Man oh man! I think my mind’s going AWOL, up that proverbial creek without a GPS. Age related maybe, be a good excuse, my 74th b’day visible with my distance glasses.

Sitting under the big white canvas canopy at Pt. San Pablo Harbor eating our dinner, Gandalf’s playing a tape on his tiny cassette player, Don’t Follow Don and me listening, grooving (do people still use that word, “grooving”?).

What we’re grooving to is a complete album, one great song after another, instrumentals and vocals. I’m able to place the album sometime in the ‘70s, but for the life of me, I can’t remember the name of the band. Just won’t come.

The last two songs on the tape, that’s what jars that memory loose. Embarrassing is what it is, not remembering. In case you hear the album, but can’t id the band after the first couple pieces, here’re the two songs that give it away:

Everybody Needs Someone to Love 

Soul Man 

The Blues Brothers. How could I forget?

Rob, the guy responsible for the giant canopy we’re sitting under and a bunch of other cool stuff at the harbor, pedals up to us on his cruiser bike just as the last notes of Soul Man fade into the bay.

We chat about the harbor, the changes, fixes, and improvements. The reopening of the harbor cafe Nobilis, repairs and upgrades to older buildings, the vegetable garden and the harbor’s farmer’s market, a slice of land set aside for kayak campers close to a kayak-friendly dock, museum-quality sculptures planted throughout the harbor . . .

Speaking of sculptures, the creator of Burning Man’s famous Space Whale has considered the harbor as a possible home for his mother whale and her calf. “We’d be a perfect home,” says Rob, “the bay’s last whaling station a half mile west of us. It’d be a long shot, the sculpture coming here, but you just never know.”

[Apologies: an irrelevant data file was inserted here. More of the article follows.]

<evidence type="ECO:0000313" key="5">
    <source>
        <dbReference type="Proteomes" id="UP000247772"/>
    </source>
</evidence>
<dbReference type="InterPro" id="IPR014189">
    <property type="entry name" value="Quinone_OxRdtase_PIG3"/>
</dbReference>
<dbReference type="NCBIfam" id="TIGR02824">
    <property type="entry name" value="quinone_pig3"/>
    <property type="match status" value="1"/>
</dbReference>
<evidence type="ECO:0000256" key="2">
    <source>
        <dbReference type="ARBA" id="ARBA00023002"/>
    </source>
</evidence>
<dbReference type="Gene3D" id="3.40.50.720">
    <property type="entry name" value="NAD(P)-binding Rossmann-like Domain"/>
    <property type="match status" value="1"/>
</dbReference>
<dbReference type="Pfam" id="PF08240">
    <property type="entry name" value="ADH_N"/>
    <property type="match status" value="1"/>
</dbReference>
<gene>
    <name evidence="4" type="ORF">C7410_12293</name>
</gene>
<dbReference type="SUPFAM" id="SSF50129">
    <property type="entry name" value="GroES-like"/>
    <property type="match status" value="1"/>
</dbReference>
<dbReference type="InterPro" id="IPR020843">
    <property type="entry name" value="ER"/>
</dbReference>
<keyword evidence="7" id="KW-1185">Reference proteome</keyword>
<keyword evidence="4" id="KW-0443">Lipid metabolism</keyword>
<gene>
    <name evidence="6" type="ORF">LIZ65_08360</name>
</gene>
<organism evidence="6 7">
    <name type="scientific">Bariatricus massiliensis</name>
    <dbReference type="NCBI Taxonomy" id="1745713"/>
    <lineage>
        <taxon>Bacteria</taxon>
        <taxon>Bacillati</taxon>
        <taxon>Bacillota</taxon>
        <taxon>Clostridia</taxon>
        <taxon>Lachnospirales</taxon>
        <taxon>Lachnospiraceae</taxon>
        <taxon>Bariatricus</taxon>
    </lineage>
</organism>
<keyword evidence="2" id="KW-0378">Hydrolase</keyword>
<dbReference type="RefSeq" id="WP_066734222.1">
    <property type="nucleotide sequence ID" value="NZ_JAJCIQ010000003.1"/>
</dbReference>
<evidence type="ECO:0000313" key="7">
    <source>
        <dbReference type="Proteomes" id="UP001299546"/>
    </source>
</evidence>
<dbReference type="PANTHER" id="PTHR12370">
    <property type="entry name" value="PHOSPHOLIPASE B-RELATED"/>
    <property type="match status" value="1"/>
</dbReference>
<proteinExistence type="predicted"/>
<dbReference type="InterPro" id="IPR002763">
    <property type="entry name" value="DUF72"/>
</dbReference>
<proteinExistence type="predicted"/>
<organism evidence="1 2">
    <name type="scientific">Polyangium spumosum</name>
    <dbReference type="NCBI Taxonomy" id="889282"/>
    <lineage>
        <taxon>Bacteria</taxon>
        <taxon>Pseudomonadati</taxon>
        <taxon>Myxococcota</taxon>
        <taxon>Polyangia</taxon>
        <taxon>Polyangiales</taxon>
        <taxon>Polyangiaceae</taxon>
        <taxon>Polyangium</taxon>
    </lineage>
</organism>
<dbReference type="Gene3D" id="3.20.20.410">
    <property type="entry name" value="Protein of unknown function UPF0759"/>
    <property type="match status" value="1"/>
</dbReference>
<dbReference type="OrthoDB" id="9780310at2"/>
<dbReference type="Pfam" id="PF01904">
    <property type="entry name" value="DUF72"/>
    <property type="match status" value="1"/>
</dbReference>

Here’s a link to the Space Whale.

Upbeat, what Rob tells us, except for this. “San Francisco’s Bay Conservation and Development Commission won’t give us a permit for our kayak dock. They say we have to remove it.”  If the dock goes, it’d be a bummer for kayakers, no other easy, close-by takeout, particularly at low tide. Writing letters to the BCDC is in order.

Our late afternoon paddle started from the any-tide-height concrete launch ramp at Bruno’s. We pu into a lotta wind on an almost hot day, the blue sky slightly misted with smoke from the wildfires on the coast. Past Chard and Buckwheat islands, the wind mimics my memory, goes AWOL the rest of the evening.

Listening to the cassette tape of the Blues Brothers, we do our evening meal. Green salad (apples, feta cheese, tomatoes, cashews, avocados, Tzatziki cucumber dressing) and spiralized veggies (starburst squash, zucchini, onions, sweet potatoes, oyster and shiitake mushrooms, salmon, tofu). Bakery fresh almond croissants round out the menu.

During our chat with Rob, he says he’s getting into kayaking. Asks questions about boat design, paddles, gear, techniques. “What precautions do you guys take paddling across the shipping channel in the dark?” Rob says he sees lots of ships pass by when he brushes his teeth at night.

“One of us looks north and another looks south,” says I. 

“Is that enough to keep you safe?” says he.

“Most of the time.” This evening’s crossing is one of those times.


Date: Thurseve, 27 August 2020.

Distance: Seven nautical miles.

Speed: One point three knots.

Time: Five point two hours.

Spray factor: Some.

Dessert: Bakery fresh almond croissants.

comiX —>